Medical devices solve problems, sometimes ignoring root cause of disease

The UroLift System, from NeoTract, Inc. (Pleasanton, CA), discussed below, is really a perfect example of how medical device technology is often very symptom-, rather than disease-oriented.  Medical technologies frequently address a narrow clinical need without regard to the actual disease that caused it. Manufacturers have been driven by market demand to pursue well defined clinical needs that are solved by specific innovations. In the UroLift example, the fundamental problem is the enlarged prostate's constriction of the urethra, limiting its diameter and impeding normal urinary flow. TheUroLift System solves the immediate problem of the constricted urethra without addressing the hypertrophy in the prostate or its potential to evolve into prostate cancer.

This is succinctly why medical device technologies succeed while not being necessarily tied to long-term outcome.

This is quite analogous to coronary angioplasty, which obviated the need for coronary bypass, until high rates of restenosis or the reocclusion of vessels drove the manufacturers to augment angioplasty with stenting; that is, until stubborn levels of post-stent restenosis led to the development of drug-eluting stents, which, in some cases, led to late-stage restenosis. Medtech whack-a-mole.

Devices often succeed at solving limited functional problems, without particular regard to the long term outcome. They satisfy demand for symptomatic solution. This is not a judgment against medical devices, since in lieu of the availability of approved treatment that targets the root cause of disease, specific symptoms may represent either real, often life-threatening, conditions (e.g., coronary ischemia) or conditions that significantly challenge quality of life.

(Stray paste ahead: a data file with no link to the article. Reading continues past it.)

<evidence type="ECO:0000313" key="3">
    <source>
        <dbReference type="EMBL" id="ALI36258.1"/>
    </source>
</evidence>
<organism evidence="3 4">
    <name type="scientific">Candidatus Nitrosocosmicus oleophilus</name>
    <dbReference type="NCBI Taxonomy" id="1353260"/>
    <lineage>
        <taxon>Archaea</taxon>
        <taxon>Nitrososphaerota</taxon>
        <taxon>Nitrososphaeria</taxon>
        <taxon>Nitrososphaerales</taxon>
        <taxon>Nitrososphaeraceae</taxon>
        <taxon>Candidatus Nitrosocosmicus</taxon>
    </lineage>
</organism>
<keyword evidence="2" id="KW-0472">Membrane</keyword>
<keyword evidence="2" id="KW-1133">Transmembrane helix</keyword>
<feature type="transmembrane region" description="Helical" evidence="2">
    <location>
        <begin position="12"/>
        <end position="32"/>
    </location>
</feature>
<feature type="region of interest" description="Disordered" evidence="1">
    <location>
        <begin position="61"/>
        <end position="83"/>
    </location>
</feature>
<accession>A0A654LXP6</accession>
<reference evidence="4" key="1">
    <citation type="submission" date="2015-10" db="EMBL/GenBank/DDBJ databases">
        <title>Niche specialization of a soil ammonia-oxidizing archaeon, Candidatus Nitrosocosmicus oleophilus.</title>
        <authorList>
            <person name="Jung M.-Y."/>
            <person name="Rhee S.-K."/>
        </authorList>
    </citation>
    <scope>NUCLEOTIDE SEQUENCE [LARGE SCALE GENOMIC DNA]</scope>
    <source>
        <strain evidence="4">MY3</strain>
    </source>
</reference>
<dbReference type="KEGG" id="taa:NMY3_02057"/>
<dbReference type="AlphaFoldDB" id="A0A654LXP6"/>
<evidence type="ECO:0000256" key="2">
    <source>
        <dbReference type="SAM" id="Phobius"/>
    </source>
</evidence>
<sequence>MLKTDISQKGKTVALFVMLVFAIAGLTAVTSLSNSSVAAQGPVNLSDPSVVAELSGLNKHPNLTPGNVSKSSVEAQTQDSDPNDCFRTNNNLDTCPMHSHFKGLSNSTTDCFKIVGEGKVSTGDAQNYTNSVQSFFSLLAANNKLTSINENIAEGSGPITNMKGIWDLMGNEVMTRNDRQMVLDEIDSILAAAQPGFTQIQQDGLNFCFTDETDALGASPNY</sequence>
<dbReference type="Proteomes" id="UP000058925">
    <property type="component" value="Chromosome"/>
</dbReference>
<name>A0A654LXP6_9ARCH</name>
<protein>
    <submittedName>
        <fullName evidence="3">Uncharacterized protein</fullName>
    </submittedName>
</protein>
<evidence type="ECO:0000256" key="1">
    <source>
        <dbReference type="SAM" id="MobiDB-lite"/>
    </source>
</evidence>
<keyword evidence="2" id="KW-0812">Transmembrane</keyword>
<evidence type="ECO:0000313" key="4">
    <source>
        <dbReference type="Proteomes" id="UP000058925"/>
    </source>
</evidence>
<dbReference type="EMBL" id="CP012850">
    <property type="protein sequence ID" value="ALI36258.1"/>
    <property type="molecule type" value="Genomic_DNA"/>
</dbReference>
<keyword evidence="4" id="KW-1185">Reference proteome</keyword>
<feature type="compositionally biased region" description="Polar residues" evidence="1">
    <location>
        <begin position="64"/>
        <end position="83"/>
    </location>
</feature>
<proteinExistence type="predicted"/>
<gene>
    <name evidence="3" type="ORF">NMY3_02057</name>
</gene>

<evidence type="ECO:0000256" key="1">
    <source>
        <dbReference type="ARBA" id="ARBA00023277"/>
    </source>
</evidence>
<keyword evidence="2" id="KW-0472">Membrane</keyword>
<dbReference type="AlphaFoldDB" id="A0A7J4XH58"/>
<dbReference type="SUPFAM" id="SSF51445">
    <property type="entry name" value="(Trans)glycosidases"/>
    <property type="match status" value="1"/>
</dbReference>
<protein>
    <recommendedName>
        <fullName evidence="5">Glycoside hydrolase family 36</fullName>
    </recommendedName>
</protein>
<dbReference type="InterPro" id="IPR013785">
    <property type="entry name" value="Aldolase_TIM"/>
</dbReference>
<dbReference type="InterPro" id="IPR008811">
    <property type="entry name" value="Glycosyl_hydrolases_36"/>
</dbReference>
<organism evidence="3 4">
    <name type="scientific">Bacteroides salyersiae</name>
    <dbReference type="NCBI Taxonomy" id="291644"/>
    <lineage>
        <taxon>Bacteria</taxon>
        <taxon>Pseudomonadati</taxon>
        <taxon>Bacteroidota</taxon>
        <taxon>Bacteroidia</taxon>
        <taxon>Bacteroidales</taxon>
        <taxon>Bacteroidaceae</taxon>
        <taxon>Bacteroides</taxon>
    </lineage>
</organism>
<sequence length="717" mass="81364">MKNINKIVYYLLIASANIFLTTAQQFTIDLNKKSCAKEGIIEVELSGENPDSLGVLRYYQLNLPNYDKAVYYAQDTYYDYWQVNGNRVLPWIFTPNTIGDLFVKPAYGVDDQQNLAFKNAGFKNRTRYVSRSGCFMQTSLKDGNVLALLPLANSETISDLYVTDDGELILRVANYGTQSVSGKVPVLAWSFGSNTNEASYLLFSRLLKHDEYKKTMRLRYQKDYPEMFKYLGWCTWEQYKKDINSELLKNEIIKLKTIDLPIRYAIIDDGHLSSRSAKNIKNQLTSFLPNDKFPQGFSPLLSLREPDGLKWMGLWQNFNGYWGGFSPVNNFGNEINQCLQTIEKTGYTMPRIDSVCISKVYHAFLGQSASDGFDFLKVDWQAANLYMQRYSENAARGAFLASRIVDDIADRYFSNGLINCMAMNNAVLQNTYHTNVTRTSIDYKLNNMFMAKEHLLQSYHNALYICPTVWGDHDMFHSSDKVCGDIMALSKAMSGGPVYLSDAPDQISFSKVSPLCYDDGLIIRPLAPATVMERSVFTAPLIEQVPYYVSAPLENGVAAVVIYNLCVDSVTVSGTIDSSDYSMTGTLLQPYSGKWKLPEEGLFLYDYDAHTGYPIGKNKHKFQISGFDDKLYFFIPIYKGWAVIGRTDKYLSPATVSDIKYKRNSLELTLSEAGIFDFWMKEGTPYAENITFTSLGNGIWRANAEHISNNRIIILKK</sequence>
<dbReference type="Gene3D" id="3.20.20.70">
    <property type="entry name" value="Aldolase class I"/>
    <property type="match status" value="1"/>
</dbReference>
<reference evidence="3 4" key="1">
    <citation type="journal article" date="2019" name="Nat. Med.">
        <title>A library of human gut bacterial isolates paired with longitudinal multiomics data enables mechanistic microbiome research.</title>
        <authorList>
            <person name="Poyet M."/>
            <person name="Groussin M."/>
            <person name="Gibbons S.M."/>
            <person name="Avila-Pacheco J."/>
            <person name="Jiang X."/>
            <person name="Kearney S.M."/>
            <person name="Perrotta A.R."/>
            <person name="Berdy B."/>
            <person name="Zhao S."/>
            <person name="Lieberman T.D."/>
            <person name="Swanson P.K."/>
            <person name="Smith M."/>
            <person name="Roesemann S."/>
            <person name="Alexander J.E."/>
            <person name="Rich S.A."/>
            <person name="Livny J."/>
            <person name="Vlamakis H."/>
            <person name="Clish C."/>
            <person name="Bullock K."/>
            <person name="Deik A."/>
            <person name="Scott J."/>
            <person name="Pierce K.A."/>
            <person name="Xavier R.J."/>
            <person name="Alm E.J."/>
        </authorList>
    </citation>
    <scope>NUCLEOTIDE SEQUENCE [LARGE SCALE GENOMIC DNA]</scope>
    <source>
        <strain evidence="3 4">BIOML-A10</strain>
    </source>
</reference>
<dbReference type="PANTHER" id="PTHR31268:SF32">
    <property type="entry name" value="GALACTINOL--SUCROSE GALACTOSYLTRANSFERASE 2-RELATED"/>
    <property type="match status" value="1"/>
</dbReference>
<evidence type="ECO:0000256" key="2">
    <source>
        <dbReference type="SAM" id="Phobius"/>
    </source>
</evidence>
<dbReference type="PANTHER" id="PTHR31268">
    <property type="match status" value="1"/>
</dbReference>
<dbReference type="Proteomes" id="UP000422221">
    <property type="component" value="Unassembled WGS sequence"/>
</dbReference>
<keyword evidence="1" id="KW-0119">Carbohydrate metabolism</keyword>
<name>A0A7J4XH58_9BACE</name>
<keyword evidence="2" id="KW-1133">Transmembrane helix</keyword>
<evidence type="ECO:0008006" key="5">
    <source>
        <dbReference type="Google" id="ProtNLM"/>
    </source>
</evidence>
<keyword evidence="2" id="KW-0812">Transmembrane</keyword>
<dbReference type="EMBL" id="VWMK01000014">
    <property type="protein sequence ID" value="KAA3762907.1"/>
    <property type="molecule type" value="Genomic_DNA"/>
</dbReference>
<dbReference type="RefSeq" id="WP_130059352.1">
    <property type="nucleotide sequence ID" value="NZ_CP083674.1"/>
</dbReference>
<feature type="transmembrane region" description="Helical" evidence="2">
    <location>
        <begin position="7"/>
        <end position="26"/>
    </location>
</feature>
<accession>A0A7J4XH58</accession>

Before reaching the conclusion that medical technologies should only focus on long-term outcomes or on life-threatening conditions, be prepared to tell the man with BPH that solving his urinary flow problem is not an outcome sufficient in and of itself. Therein lies a big challenge in healthcare.

No Ablation, No Resection: Minimally Invasive UroLift System Goes on Trial in US…

The trial of UroLift System, a device being developed by a Pleasanton, California based NeoTract, Inc., has now been initiated in the US, according to the company. The minimally invasive technology is designed to treat lower urinary symptoms of benign prostatic hyperplasia (BPH) by opening the urinary pathway by retracting hyperplastic urethral tissue without applying incisions, surgical resection or thermal injury to the prostate.

From the product page:

1. The UroLift delivery device is inserted transurethrally through a rigid sheath (not shown) under cystoscopic visualization to reach the targeted area of obstruction.

2. UroLift sutures are deployed through a needle that comes out of the delivery device to retract the obstructing lobes.

3. The UroLift delivery device and sheath are removed, leaving an expanded urethral lumen.

UroLift System Treatment Highlights:

•Endoscopic results can be immediately confirmed post-procedure.
•The procedure may be performed under local anesthesia.
•Some patients can avoid any catheterization
•Patients may experience symptom relief as early as 2 weeks post-procedure.
•There have been no reports of new onset of sexual dysfunction, retrograde ejaculation or permanent erectile dysfunction.
• UroLift system treatment does not preclude the option for future TURP should one be indicated

Press release: NeoTract Announces First U.S. Patients Enrolled in Study of New Minimally Invasive Device for Benign Prostatic Hyperplasia …

Product page: UroLift® System …

Video animation of the procedure …

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